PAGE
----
Ford Motor Co.'s Dearborn Engine plant. PHOTO: Ford Motor Co.Click image to enlargeIn response to the ever deepening COVID-19 crisis, Ford Motor Co., General Motors and Fiat Chrysler have suspended operations at all North American plants commencing March 19, 2020.

The Detroit 3 automakers on March 18 all issued statements advising of the temporary shutdowns. The closures will last through the end of March, with evaluations about continued action on a weekly basis.

The companies have also struck a joint task force with members from each automaker, the UAW and Unifor to develop strategies to deal with the ongoing pandemic.

“We’re continuing to work closely with union leaders, especially the United Auto Workers, to find ways to help keep our workforce healthy and safe – even as we look at solutions for continuing to provide the vehicles customers really want and need,” said Kumar Galhotra, Ford’s president of North America. “In these unprecedented times, we’re exploring unique and creative solutions to support our workforce, customers, dealers, suppliers and communities.”

FCA says it will use the time off to enhance its manufacturing operations to facilitate the changes agreed with the UAW including shift timings, structures and enhanced cleaning protocols.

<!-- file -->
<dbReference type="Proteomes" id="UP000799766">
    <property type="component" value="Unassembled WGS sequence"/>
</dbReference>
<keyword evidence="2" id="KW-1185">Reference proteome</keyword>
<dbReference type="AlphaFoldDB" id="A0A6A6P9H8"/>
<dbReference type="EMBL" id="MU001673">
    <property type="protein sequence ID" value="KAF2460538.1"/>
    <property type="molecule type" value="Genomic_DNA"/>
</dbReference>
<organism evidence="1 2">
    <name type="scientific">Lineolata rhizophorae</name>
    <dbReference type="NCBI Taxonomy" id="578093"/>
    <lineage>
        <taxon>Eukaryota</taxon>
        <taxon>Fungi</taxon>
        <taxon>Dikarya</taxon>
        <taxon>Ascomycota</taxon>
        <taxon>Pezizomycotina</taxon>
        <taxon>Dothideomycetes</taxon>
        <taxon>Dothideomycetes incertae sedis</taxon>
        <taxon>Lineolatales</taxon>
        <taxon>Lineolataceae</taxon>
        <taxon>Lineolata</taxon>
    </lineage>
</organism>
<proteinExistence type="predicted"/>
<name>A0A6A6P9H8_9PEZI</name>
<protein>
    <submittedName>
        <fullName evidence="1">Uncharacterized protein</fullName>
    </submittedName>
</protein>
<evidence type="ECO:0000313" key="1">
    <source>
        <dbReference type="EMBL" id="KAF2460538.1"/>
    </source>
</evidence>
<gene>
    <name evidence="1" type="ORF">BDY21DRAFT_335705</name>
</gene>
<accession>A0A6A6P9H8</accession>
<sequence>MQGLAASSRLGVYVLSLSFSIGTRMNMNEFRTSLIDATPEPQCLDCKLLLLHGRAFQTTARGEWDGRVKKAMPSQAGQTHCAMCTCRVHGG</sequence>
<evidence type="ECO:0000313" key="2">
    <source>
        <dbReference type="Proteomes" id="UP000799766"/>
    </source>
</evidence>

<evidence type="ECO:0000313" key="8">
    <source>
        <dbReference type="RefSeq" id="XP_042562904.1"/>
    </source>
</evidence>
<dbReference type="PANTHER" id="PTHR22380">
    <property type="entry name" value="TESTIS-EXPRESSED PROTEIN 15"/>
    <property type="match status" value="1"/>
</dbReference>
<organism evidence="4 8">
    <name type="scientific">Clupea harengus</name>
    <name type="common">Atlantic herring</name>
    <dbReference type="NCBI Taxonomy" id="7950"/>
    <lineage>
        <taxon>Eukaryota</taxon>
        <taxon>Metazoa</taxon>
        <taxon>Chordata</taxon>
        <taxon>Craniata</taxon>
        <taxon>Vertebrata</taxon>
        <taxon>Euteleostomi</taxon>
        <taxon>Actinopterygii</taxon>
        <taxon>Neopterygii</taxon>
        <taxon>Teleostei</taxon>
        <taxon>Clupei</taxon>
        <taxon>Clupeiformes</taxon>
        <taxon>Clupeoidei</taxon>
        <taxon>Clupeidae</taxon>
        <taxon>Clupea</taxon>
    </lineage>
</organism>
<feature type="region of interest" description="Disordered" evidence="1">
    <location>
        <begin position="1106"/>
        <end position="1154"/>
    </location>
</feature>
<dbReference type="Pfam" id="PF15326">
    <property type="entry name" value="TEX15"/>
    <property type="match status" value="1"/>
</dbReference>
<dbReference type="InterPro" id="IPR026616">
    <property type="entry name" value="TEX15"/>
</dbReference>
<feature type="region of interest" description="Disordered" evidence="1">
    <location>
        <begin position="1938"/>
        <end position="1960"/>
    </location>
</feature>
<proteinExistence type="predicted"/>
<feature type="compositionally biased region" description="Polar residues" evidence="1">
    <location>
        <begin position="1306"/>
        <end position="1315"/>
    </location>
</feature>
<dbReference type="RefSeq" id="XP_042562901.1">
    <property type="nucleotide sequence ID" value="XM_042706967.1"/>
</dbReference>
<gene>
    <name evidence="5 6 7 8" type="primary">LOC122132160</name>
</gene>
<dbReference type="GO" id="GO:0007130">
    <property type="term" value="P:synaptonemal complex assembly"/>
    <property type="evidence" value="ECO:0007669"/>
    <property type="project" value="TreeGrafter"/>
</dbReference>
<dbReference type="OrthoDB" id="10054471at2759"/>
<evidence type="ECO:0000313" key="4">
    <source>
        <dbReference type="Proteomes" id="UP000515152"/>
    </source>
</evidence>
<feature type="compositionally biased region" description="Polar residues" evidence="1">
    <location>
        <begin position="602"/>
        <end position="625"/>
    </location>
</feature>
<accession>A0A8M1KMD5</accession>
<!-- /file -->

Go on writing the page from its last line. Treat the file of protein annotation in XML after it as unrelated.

“Working with the UAW, and having visited many of our plants yesterday, we need to ensure employees feel safe at work and that we are taking every step possible to protect them. We will continue to do what is right for our people through this period of uncertainty,” said FCA CEO, Mike Manley.

To ensure that production stops in a safe and orderly fashion, General Motors’ plants will suspend operations in a cadence, with each facility receiving specific instructions from manufacturing leadership.

"GM and the UAW have always put the health and safety of the people entering GM plants first, and we have agreed to a systematic, orderly suspension of production to aid in fighting COVID-19/coronavirus," said GM Chairman and CEO Mary Barra. "We have been taking extraordinary precautions around the world to keep our plant environments safe and recent developments in North America make it clear this is the right thing to do now.”

Meanwhile, Unifor is pushing for workers to retain regular wages, whether they are unionised or not if there are work stoppages due to the pandemic.

“We understand that this pandemic requires an extraordinary response, but Canadian auto workers must not bear the brunt of this crisis. Workers must be protected from this virus and from financial hardship as a result of this pandemic,” said Jerry Dias, Unifor National President.

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